But points are a pain! You have to schedule flights through lame airline websites, they seem worthless at times, and you can never do what you want when you want. Thankfully, there’s a solution. For those with reasonable credit, there are credit cards that let you spend your acquired points on any travel. That means that you can pay with credit for rental cars, Airbnbs, or any flight that you want, and afterwards you can redeem points for a statement credit. Limits begone.
I recommend the Barclay Arrival Plus World Mastercard, and it’s what I use to pay for a lot of my travel. I also run as many expenses as I can through the card. Lots of utilities bills and other regular expenses offer the option to pay by credit card. If there’s no fee, then do it! Every dollar that you pass through the card is a free point to spend on travel. Of course, this is a waste of your money if you don’t pay off your credit card completely every month. Screw up once or twice and you’ll waste all of the benefit that you’ve derived from the card. But pay it back always and you get free money.
Save money you didn’t know that you had.
Slowly accumulating savings for travel has never been easier, thanks to tech. A number of apps have cropped up in the last few years that help you to save towards a goal by rounding up transactions on your credit or debit card to the nearest dollar. The automation makes it very behaviorally simple to save money, which can otherwise be a bit painful. Over the course of a year you can sneakily save $300-400 without feeling like you’re going without your daily coffee. That money could be a round trip ticket within the continent, or it’s enough to really amp your budget on a two-week trip.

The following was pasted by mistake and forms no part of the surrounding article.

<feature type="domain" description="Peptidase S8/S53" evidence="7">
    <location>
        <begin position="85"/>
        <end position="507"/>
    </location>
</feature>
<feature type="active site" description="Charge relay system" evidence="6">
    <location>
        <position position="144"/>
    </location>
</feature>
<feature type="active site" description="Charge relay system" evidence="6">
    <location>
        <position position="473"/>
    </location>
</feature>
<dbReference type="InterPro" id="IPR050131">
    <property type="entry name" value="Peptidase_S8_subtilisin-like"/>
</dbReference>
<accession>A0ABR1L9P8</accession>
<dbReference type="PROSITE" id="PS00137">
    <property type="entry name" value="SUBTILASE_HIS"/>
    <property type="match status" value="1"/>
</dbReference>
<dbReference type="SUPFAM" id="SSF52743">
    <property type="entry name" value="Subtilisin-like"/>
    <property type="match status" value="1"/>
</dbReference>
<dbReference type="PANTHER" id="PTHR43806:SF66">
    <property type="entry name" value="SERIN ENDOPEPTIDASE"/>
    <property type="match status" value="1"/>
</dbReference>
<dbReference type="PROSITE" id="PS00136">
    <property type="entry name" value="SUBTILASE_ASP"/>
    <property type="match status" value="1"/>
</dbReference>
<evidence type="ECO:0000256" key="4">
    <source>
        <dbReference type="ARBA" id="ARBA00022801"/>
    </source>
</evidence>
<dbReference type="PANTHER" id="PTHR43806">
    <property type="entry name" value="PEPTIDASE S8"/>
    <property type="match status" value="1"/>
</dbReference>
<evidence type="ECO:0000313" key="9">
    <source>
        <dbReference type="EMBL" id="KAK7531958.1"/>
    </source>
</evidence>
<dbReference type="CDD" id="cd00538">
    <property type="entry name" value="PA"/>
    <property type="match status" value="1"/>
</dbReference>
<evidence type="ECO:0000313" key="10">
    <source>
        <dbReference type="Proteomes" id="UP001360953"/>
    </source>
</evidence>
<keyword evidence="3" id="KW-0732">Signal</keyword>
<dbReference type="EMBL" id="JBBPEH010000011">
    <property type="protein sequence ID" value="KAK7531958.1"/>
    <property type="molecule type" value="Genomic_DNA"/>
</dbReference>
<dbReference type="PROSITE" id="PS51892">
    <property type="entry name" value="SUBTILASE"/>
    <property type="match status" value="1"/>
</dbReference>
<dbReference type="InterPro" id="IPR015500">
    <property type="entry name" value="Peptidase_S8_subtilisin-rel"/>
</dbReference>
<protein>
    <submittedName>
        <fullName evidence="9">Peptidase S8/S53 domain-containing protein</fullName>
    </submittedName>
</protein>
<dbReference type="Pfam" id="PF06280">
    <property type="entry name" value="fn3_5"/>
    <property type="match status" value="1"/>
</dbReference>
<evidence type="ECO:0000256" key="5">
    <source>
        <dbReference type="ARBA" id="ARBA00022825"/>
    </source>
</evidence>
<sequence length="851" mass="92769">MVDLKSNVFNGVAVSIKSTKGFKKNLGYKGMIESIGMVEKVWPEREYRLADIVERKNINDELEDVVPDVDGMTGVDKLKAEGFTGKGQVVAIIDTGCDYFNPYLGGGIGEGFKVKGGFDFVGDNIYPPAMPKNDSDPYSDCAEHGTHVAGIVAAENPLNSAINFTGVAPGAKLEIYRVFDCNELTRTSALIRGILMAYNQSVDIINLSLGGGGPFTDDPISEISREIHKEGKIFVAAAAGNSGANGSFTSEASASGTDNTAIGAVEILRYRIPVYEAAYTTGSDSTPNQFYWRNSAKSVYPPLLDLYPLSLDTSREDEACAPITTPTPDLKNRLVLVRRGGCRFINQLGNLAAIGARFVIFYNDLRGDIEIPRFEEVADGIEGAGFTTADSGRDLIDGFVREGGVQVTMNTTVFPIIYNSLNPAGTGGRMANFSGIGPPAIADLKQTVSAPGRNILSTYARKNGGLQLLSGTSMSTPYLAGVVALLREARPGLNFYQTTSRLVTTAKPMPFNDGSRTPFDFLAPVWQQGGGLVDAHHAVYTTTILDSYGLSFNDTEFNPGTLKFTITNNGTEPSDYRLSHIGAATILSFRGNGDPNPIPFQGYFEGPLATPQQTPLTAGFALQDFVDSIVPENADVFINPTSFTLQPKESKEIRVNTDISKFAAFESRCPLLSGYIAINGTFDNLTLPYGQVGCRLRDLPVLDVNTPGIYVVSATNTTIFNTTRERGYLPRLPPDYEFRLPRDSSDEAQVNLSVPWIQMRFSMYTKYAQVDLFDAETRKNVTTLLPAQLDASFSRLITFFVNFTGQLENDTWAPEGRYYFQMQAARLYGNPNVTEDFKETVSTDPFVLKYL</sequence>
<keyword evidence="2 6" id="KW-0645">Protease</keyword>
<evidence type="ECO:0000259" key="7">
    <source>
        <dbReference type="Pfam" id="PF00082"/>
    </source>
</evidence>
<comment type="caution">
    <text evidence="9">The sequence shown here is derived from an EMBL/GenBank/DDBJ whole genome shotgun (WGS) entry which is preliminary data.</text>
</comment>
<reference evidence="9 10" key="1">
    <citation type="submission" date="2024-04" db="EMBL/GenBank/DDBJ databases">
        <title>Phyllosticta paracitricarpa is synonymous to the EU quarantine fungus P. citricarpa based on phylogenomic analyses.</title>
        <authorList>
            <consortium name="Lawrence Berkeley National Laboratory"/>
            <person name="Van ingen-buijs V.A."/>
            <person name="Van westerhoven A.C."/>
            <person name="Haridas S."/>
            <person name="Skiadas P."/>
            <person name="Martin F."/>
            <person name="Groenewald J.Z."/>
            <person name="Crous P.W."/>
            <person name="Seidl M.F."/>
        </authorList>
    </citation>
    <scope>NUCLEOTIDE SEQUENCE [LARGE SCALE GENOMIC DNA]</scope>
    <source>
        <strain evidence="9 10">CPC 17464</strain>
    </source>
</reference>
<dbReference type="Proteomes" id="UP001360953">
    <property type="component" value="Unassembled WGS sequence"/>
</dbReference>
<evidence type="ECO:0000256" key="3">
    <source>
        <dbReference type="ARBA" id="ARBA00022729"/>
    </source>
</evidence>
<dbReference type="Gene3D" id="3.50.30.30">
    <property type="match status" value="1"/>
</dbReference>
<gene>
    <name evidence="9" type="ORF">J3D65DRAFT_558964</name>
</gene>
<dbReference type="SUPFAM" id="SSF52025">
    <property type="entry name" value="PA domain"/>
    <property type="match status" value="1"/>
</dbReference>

Be flexible with your travel plans.
Or be crazier than everyone else. The most expensive times to travel are when everyone else wants to. The most expensive times are also when a travel destination is in peak season; think Iceland in Summer, or Whistler in the Winter. If you have the flexibility to travel outside of holiday periods, or if you’re crazy enough to travel off-season, the cost of a flight can be less than half of what it otherwise would be. In this way, it helps to be a skier– when the weather is foul and the tourists are away, that can be when the skiing is best.
-Avoid holidays and academic breaks.
-Fly on Monday-Thursday.
-Fly at odd hours.
-Fly in the off season.
Buy cheap flights.